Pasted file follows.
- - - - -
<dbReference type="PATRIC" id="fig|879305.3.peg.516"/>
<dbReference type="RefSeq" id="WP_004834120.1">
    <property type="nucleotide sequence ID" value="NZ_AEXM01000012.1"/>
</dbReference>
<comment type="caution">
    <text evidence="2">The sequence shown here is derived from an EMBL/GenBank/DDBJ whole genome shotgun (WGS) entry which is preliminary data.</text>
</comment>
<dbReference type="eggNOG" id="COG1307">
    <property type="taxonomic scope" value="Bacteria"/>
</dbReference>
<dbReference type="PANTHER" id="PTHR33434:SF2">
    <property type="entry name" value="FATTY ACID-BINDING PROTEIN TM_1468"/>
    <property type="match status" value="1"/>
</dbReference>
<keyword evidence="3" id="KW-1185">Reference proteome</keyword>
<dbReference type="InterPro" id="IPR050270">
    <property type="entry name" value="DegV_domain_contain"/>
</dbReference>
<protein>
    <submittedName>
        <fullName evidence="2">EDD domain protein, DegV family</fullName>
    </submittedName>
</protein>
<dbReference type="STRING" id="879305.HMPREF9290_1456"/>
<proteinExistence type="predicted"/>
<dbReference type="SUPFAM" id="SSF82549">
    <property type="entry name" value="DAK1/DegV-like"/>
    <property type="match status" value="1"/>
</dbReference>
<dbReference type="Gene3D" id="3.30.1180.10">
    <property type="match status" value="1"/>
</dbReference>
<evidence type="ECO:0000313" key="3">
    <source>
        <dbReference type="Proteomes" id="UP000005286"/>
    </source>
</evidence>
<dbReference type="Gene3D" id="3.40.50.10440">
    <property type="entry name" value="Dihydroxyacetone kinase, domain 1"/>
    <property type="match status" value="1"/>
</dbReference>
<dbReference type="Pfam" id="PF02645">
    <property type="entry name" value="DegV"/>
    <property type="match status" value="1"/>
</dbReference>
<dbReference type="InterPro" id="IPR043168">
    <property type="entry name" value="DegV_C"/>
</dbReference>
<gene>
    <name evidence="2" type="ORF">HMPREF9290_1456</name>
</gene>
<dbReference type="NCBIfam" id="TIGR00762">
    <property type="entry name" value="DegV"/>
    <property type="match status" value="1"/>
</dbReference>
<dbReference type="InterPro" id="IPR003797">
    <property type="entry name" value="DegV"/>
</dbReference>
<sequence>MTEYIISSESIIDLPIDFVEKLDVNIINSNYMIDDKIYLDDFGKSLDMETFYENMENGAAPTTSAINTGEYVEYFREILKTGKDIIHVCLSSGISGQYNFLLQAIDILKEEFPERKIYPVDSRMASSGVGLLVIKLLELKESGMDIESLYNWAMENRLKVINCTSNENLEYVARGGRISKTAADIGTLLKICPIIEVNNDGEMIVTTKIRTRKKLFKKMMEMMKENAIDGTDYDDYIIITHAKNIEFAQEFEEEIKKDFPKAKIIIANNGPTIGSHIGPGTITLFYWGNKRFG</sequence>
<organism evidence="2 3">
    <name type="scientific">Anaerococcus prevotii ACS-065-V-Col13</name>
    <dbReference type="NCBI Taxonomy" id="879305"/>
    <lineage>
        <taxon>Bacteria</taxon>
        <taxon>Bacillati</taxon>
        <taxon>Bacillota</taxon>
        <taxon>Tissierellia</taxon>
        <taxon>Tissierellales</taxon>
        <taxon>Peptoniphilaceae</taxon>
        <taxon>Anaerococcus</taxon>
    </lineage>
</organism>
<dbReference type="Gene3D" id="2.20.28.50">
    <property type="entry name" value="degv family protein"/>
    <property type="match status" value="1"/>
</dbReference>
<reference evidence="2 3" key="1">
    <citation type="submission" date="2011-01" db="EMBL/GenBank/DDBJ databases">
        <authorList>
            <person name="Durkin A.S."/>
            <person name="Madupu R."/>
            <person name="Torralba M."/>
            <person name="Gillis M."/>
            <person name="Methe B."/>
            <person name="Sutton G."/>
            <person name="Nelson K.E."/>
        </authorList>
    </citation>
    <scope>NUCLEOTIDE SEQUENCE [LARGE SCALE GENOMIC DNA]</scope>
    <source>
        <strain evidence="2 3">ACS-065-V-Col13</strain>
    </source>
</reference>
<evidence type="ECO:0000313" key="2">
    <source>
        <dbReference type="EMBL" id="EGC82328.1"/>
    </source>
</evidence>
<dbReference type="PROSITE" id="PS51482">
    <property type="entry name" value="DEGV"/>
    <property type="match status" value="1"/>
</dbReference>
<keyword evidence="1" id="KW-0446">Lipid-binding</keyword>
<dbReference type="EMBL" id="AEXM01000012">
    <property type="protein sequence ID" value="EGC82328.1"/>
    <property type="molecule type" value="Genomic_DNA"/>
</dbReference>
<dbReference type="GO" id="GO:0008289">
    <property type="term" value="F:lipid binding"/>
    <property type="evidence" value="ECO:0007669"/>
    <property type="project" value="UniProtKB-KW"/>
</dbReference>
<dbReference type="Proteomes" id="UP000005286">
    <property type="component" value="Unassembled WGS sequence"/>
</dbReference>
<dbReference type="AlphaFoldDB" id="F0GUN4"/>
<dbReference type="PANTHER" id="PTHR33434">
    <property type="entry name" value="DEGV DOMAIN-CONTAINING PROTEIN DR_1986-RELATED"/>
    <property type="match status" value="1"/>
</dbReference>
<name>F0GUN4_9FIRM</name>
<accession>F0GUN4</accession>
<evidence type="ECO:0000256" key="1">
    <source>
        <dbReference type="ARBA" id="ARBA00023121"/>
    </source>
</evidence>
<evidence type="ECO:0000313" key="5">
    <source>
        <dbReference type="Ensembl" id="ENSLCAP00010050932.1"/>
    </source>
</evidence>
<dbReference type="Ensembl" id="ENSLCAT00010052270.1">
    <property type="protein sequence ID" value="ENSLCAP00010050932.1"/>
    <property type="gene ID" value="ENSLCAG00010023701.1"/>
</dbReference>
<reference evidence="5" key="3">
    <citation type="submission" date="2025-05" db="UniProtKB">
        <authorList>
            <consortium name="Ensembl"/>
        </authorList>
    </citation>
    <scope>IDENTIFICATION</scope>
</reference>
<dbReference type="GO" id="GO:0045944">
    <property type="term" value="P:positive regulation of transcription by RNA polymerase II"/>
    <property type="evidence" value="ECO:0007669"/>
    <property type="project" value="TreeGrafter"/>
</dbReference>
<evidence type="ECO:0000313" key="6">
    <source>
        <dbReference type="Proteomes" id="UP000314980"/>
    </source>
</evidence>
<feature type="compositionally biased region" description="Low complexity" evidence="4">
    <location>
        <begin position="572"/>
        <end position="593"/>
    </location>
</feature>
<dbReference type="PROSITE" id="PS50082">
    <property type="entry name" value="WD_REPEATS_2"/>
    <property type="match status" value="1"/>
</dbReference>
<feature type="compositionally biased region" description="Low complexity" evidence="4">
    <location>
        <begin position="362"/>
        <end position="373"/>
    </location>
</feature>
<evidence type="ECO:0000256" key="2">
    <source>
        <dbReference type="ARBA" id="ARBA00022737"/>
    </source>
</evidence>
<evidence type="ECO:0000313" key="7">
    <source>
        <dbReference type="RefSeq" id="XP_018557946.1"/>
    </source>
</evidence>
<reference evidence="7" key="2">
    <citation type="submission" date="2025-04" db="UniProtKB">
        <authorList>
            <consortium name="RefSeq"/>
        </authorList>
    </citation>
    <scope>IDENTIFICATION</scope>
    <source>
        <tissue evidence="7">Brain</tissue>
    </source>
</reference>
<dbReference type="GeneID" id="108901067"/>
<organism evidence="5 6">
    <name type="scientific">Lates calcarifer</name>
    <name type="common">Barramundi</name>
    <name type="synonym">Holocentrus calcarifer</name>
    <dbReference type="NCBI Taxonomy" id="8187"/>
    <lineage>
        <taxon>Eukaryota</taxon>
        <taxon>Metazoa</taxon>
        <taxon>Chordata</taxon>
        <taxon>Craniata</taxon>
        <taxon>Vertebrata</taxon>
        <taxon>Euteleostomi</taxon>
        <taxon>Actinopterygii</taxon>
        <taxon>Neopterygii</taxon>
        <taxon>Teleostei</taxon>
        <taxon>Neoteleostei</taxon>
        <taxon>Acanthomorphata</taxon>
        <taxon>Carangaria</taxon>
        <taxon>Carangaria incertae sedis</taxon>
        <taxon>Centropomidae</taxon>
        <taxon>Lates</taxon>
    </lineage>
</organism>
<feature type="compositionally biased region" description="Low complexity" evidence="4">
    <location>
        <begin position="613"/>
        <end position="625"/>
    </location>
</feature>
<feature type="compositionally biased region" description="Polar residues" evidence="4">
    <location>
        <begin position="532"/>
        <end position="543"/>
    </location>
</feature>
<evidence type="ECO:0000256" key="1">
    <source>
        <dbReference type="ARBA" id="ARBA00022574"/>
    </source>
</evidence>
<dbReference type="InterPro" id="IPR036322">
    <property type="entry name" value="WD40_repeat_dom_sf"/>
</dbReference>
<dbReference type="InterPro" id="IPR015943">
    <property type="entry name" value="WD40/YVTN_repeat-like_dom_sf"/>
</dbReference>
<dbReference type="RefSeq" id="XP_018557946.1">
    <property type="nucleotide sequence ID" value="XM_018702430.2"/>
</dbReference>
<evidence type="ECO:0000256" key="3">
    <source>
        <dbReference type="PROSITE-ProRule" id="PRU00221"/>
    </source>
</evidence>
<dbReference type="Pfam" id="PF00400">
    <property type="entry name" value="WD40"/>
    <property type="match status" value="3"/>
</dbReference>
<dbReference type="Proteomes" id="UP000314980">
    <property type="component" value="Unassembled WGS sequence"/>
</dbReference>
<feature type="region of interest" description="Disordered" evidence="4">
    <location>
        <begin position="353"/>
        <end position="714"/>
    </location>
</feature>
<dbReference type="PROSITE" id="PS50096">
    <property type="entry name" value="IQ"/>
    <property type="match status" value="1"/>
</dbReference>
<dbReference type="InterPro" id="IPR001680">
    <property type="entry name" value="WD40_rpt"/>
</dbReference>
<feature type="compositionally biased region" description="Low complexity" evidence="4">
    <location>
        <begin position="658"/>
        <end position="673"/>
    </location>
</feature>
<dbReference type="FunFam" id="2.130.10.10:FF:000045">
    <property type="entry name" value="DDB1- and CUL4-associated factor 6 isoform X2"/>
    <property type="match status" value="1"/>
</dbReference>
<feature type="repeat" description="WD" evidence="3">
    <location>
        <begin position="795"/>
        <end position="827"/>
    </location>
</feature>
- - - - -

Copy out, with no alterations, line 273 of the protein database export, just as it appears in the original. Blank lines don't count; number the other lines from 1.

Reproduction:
<dbReference type="FunFam" id="2.130.10.10:FF:000045">